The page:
5 March Madness Games That Could Be Decided By Three-Point Shooting, Presented By The Belko Experiment
At all levels of basketball, players are chucking up more threes than ever before. Blame it on the lack of physicality, newfound emphasis on efficiency, or just the shear influence of a guy like Stephen Curry.
No matter the reason, it's happening.
As much as just about anything, the three-point shot has become a valuable advantage for NCAA squads. Sometimes, teams are so evenly matched that it is the deciding factor in a game.
With the amount of parity in college basketball, not to mention the level of competition in this year's NCAA Tournament, we're sure to have a number of games come down to the wire and be decided just like that. Others won't be. Overly matched mid-majors will use the three-point shot as their equalizer -- to level the playing field, if you will.
Which first-round games could be dictated or decided by this valuable weapon, and how?
Northwestern (8) vs. Vanderbilt (9)
Northwestern is everyone's feel-good story. They're dancing for the very first time in program history, becoming the 318th team (of 351) to accomplish the feat. Opposing the Wildcats are the Vanderbilt Commodores, who are underrated for a team of their seed historically. It may go against popular sentiment but, according to our algorithms, it's Chris Collins and his team that are the underdogs.
Three-point shooting could very well be the reason the Commodores are favored, despite the lower seeding. After all, via Sports Reference, they're sixth in college basketball in three-point attempt rate (3PAr) -- the percentage of field goal attempts taken from three -- with a mark of 48.6%. On 37.7% shooting, that type of volume has Vandy ranked seventh in the nation in total threes.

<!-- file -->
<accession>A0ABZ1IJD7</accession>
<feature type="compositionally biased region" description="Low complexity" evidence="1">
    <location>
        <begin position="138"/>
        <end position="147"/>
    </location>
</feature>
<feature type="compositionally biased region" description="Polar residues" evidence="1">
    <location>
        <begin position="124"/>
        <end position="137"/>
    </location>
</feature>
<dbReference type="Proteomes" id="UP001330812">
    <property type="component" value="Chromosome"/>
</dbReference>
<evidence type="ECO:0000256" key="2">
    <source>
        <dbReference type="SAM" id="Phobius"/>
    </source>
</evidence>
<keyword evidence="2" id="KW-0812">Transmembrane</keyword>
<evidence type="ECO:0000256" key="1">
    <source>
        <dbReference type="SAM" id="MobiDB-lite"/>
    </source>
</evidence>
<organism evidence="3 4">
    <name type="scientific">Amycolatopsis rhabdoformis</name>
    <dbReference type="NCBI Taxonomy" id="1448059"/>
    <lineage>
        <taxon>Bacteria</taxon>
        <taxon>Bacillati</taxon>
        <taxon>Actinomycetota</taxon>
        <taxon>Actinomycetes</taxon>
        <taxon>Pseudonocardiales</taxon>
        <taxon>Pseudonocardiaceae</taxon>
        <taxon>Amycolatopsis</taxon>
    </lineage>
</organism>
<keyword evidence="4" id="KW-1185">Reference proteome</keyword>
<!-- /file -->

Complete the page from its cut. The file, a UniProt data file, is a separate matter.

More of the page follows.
Unlike many teams the Commodores have faced this season, though, the Wildcats defense will be a tall task to overcome, as they allow opponents a true shooting percentage of just 49.5%, which places 20th in the nation. Within their own offense, Northwestern is in the middle of the pack in three-point rate (35.9%) and is 221st in three-point shooting percentage (34.1%).
To make matters worse, Vanderbilt allows just 33.6% shooting and 6.5 makes per game from beyond the arc. This combination of effective three-point offense and defense could help the Commodores maintain the advantage and advance to the Round of 32.
Creighton (6) vs. Rhode Island (11)
According to ESPN's Who Picked Whom, 39% of bracket participants are picking the Rhode Island Rams to win in the Round of 64. It's probably due to Creighton's injury problems, but our numbers go a step further to tell us that the Rams have the better probability to take the game and pull the minor upset. If coach Dan Hurley's team proves our numbers right, expect it to come with a win in the three-point shooting battle.
Rhode Island isn't a team full of sharpshooters. They're 233rd in three-point percentage and take just 32.1% of their field goal attempts from outside the arc. In fact, only two players average at least one three per contest. Meanwhile, Creighton shoots 40% from three and takes 35.9% of their shots from deep. They're 35th in total makes, and they boast four players averaging over a triple per game.
The issue isn't that the Bluejays have allowed 36.8% of their opponents' shots to come in the form of the three, nor is it that they hold teams to 33.3% from range. Rather, it's that Rhode Island's three-point defense is elite. Their three-point attempt rate against (29.8%) is 16th in the nation and they have held opponents to 29% shooting.
Clearly, this appears to be a recipe for disaster for coach Greg McDermott's undermanned Bluejays.
Iowa State (5) vs. Nevada (12)